Imagine you’re in an 18th century French salon, surrounded by intellectuals and elites discussing and debating ideas that are today known as the legacy of the Enlightenment. Not only the dress and behavior, but the very conversation will be dictated by convention. You may feel intense nervousness and pressure to speak up, worried about speaking with unrefined language or treading on a taboo topic. In the event you do say something, you know your reputation will be determined by the thoughts you share with them, and how you share them. Now imagine that every time you stand up, you say, “Now, I’m going to say some things to you, but just because I’m sharing them with you does NOT mean I endorse them!” Would this assuage your fear for your reputation among the public? Would this have any effect on how your listeners will judge you? Would this protect you from judgement in the event that you share inaccurate or unpopular information? If you write “RT ≠ Endorsement” on your Twitter profile, then you might think the answer to at least one of these questions is “yes.”
Let me give myself up entirely to the sweetness of conversing with my soul, since that is only thing men cannot take away from me.
-Jean-Jacques Rousseau, from The Reveries of the Solitary Walker
Last Thursday’s New York Times published an op-ed article, “Welcome to the Age of Denial,” by Professor Adam Frank. He condemns a very real and very dangerous trend in American society of denying scientific facts, both on the political stage and in households. He writes that we live in a climate in which it is “politically effective, and socially acceptable to deny scientific fact.” I agree, and Frank’s own evidence below is very supportive of this disappointing statement:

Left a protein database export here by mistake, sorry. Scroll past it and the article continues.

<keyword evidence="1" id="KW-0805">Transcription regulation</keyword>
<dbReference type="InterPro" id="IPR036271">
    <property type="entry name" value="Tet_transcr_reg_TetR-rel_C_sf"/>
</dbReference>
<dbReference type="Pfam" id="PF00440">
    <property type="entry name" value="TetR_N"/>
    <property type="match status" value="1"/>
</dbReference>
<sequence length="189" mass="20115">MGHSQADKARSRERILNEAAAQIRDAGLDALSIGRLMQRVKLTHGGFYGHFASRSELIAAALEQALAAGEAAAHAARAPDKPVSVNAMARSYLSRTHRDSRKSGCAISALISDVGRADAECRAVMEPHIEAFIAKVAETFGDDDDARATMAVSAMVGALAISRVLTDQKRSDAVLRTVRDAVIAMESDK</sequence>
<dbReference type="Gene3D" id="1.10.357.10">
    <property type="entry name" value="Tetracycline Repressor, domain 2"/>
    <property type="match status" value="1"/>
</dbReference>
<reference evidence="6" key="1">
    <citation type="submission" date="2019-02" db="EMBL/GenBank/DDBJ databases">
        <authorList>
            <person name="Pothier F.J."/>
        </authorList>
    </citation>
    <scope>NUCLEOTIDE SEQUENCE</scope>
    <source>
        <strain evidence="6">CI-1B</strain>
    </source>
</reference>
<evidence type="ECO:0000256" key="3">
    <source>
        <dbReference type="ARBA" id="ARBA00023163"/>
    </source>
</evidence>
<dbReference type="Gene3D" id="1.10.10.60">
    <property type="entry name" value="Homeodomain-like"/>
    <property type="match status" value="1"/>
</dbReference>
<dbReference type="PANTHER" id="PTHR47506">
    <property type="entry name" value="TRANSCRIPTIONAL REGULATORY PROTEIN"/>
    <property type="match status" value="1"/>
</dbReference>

For many of us, “monsters” are shadows on a child’s bedroom wall; aliens only exist in the imaginations of “pathetic low-lifes with boring jobs,” as cartoon child Lisa Simpson says. While these creatures’ real existences are debatable, they are essential elements of our stories. In the sci-fi horror genre, monsters and aliens are not only for good for tingling spines and jump scares, but also to stand in for much less tangible, yet more real, sources for anxiety – fears rooted in the human experience. In certain circumstances, characters’ tumultuous encounters with monsters and aliens in our horror and sci-fi favorites reference our relationship with an entity whose existence is even more hotly contested, whose actions may appear even more twisted and mysterious – God.
So Plato, Jean-Jacques Rousseau, Robin Pecknold of the Fleet Foxes and I walk into a bar…and discuss how we can embrace human individuality and the common good of society at the same time. Continue reading